- Short repayment terms
Payday loans must be paid back very quickly, usually within two to four weeks, or around your next payday. More than 80 percent of people who take out payday loans are unable to pay them off within the repayment term. This often forces them to renew the loan several times, putting borrowers in a difficult debt cycle.
Because of these unfavorable loan terms, you can easily end up spending more money on the loan’s interest than the initial amount of the loan. For all of these reasons, payday loans are typically used only as a last resort.
Oportun’s inclusive personal loans—no credit history required
Getting a personal loan without a credit history can take some extra effort. But it’s possible when you choose the right lender. If you need a personal loan, Oportun is here to help. We offer affordable personal loans to people with limited or no credit history.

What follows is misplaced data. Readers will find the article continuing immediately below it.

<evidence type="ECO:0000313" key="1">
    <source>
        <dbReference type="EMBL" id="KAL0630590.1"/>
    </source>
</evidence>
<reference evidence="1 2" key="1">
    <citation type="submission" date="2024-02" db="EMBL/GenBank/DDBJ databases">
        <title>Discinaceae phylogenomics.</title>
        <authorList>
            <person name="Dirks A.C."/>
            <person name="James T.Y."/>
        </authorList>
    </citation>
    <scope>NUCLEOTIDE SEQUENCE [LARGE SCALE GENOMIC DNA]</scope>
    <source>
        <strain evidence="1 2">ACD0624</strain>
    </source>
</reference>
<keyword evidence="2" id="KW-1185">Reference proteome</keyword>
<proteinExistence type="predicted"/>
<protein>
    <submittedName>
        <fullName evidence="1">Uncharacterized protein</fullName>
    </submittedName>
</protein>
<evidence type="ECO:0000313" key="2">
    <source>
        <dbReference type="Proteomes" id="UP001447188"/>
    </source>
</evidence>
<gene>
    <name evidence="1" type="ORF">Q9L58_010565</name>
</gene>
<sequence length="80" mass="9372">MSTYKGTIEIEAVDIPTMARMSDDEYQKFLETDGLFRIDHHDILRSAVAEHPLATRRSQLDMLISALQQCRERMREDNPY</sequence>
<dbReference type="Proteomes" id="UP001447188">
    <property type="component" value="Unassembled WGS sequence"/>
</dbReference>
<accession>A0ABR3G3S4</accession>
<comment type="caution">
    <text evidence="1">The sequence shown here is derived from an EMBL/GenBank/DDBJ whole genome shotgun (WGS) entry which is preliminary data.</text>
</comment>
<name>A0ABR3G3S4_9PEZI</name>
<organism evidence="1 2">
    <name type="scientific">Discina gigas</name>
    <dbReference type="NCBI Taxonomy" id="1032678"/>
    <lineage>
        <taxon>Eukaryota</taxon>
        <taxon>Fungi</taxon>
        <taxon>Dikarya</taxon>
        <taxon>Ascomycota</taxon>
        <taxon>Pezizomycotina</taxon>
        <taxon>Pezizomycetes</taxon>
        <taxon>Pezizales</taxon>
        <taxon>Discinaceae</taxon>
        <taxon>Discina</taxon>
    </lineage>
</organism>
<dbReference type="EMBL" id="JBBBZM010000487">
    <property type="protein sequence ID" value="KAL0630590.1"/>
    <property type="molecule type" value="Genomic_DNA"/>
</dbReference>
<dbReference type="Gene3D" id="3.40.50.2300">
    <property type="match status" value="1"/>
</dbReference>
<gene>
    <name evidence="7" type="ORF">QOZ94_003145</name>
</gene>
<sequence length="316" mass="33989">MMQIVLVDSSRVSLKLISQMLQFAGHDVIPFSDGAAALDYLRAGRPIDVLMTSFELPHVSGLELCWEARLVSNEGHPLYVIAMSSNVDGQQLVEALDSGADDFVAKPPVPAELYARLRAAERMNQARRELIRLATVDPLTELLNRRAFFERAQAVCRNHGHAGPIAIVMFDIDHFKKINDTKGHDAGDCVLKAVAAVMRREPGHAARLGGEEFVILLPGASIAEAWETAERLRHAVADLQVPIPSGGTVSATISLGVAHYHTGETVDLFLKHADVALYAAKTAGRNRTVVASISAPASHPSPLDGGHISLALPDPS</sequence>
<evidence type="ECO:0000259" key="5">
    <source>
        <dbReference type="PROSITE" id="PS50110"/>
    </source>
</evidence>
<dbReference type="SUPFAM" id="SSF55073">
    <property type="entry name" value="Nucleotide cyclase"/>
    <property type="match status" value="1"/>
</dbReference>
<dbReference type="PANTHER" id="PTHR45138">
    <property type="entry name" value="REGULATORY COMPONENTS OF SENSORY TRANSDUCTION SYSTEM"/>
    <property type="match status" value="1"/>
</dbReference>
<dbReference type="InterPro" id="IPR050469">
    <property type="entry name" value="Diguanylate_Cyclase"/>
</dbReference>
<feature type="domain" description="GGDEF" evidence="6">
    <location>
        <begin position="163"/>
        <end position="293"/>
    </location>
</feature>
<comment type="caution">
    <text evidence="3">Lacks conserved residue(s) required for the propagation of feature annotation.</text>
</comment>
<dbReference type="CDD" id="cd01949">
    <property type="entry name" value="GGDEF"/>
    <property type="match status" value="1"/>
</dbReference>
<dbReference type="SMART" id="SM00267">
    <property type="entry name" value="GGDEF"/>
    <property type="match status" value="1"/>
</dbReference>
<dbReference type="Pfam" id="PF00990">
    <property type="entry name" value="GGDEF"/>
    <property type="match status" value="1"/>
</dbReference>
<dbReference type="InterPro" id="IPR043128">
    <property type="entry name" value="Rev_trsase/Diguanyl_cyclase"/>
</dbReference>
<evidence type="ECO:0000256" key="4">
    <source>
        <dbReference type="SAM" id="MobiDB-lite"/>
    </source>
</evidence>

It takes just a few minutes to find out if you prequalify for a personal loan with Oportun. If you do, you can get your money in as little as two hours. Best of all, our loans come with fixed, affordable payments and are repaid over months rather than weeks.
Get prequalified for your personal loan from Oportun today.
Consumer Financial Protection Bureau. Data point: Credit invisibles.
Consumer Financial Protection Bureau. What is a payday loan?
Consumer Financial Protection Bureau. CFPB finds four out of five payday loans are rolled over or renewed.
Experian. What’s a good personal loan interest rate?
Experian. A beginner’s guide to building credit.
The information in this site, including any third-party content and opinions, is for educational purposes only and should not be relied on as legal, tax, or financial advice or to indicate the availability or suitability of any Oportun product or service to your unique circumstances. Contact your independent financial advisor for advice on your personal situation.